|Professor bring films with an international flair
RELEASED: March 3, 2005
DANVILLE, KYGerman professor Ian Wilson felt something was missing from campus life at Centre College. While teaching a course on German film last spring, Wilson noticed a lack of international films on campus. "I'd recently moved to the area from Chapel Hill, a college town with six art-house screens and a variety of opportunities on campus. And when I was in college, I used to watch as many as four films per weekend thanks to various campus film societies at the University of Wisconsin." Wilson was convinced he could emphasize quality over quantity and could explore a niche in the campus intellectual and cultural offerings.
"I began to speak with professor Rubén Dupertuis about the matter," says Wilson. "He had just taught a course on religion and film during the Centreterm of 2004, and together we developed the idea of focusing on international films." Wilson and Dupertuis polled the faculty and staff and came up with a rough list of about 10 films. They initially aimed at finding recent examples of international cinema that might not otherwise be seen on campus. The series found enthusiastic support from Dean John Ward, who is sponsoring this semester's series as a test run. By fall the list had been narrowed to the four films in the current series. Wilson sought the help of two sophomores he knew to be film buffs, Emily Wilson of Henderson, Ky., and Elisha Sircy of Paducah, Ky., to help with publicity and organizing the program.
According to Sircy, "This film festival shows Centre's commitment to diversity and to expanding the range of experience for every student by addressing films and cultures not always acknowledged in traditional curricula. In addition to making the features accessible to all of the Centre community, the discussions will allow students to fully engage and, hopefully, appreciate the pieces that much more."
Professor Wilson will introduce the films and lead discussions after the credits roll. Sircy and Emily Wilson will help out with those tasks, too, as will two other students on campus, Yi Yang of Nanjing, China, and Bana Mehrbakhsh of Hazard, Ky. The International Students Association and the campus Film Society have been consulted, and Wilson hopes future series can be developed with these and other Centre cultural groups.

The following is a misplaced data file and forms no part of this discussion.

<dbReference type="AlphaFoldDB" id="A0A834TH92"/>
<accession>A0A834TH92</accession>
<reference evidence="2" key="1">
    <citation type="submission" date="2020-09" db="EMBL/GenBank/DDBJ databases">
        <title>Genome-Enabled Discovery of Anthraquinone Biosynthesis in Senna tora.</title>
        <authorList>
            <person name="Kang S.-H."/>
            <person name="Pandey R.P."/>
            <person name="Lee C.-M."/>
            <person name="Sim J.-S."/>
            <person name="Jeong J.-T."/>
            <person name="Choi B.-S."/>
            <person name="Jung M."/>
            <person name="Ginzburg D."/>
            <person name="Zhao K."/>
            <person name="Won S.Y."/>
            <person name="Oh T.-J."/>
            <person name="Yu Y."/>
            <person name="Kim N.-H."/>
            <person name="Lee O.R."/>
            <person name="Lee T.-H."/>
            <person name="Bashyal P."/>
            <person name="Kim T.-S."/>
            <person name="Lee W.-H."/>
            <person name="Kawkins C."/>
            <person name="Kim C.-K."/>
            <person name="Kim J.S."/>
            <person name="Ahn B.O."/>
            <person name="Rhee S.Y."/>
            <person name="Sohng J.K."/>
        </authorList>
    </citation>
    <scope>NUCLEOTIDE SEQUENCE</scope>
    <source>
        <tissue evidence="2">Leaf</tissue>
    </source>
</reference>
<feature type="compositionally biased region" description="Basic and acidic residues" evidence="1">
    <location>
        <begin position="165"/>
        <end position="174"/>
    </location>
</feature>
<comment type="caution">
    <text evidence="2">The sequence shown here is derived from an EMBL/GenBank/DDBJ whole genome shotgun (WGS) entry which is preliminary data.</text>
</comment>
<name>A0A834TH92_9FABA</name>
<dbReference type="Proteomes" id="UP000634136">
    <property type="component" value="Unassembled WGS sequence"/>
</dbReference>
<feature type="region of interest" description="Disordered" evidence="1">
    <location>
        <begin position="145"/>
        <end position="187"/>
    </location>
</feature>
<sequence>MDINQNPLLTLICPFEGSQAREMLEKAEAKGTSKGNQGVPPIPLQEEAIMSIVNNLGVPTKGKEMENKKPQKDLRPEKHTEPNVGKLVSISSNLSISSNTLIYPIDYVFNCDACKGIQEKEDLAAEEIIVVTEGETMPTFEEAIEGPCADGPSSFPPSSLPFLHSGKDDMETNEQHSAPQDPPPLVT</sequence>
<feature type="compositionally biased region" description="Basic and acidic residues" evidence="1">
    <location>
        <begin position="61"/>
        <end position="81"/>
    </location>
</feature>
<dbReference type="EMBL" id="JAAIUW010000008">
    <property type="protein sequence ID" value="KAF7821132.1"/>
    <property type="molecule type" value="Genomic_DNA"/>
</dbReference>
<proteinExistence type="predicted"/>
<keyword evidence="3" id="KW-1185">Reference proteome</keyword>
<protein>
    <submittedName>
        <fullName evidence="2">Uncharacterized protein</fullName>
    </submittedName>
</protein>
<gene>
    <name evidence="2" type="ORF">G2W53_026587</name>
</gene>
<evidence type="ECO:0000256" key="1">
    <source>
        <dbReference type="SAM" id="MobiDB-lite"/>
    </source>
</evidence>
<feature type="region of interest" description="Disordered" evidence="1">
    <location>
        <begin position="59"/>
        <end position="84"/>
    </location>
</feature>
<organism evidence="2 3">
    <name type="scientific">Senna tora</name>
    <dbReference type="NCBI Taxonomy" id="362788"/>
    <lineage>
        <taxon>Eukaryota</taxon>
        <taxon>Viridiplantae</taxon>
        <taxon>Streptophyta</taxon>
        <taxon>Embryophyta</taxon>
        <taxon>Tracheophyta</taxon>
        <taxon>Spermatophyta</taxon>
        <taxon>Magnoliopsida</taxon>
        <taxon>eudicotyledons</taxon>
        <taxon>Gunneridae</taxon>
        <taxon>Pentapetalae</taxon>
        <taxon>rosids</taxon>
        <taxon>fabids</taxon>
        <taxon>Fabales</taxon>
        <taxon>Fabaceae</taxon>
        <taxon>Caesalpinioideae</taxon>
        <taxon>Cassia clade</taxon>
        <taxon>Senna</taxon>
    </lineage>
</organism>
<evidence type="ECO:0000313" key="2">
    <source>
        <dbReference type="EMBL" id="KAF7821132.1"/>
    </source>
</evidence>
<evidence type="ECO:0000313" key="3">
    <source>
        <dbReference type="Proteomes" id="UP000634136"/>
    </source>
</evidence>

The first film in the series, 2002's City of God, was shown on March 1. The three remaining films in the series also show in Centre's Division of Science and Mathematics building (Young Hall101) at 7 p.m. every other Tuesday.
On Tuesday, March 15, the 2000 Hong Kong film In the Mood for Love will be shown. It features a strange love story between a man and a woman whose spouses are having an affair. The film features lush colors, great 1960s costumes and a pace that allows the audience to savor its details. The film and a discussion following it will be a convo. On Tuesday, March 29, audiences can see the 2000 Danish comedy Italian for Beginners. Finally, on Tuesday, April 12, the 2002 Iranian film Ten will be shown.
"I hope this series takes off and becomes a regular Centre event," Wilson says. "I could watch 20 films a week if I had the chance, and I love to combine watching Hollywood films like The Incredibles or Collateral with glimpses into other types of experiences, whether that's through the films of John Sayles or via international cinema. I hope the rest of the campus feels that way, too."
All films are free to all members of the Centre College community. To get more information and to view trailers, visit the Spring 2005 International Film Series Webpage at http://web.centre.edu/wilsoni/film/.
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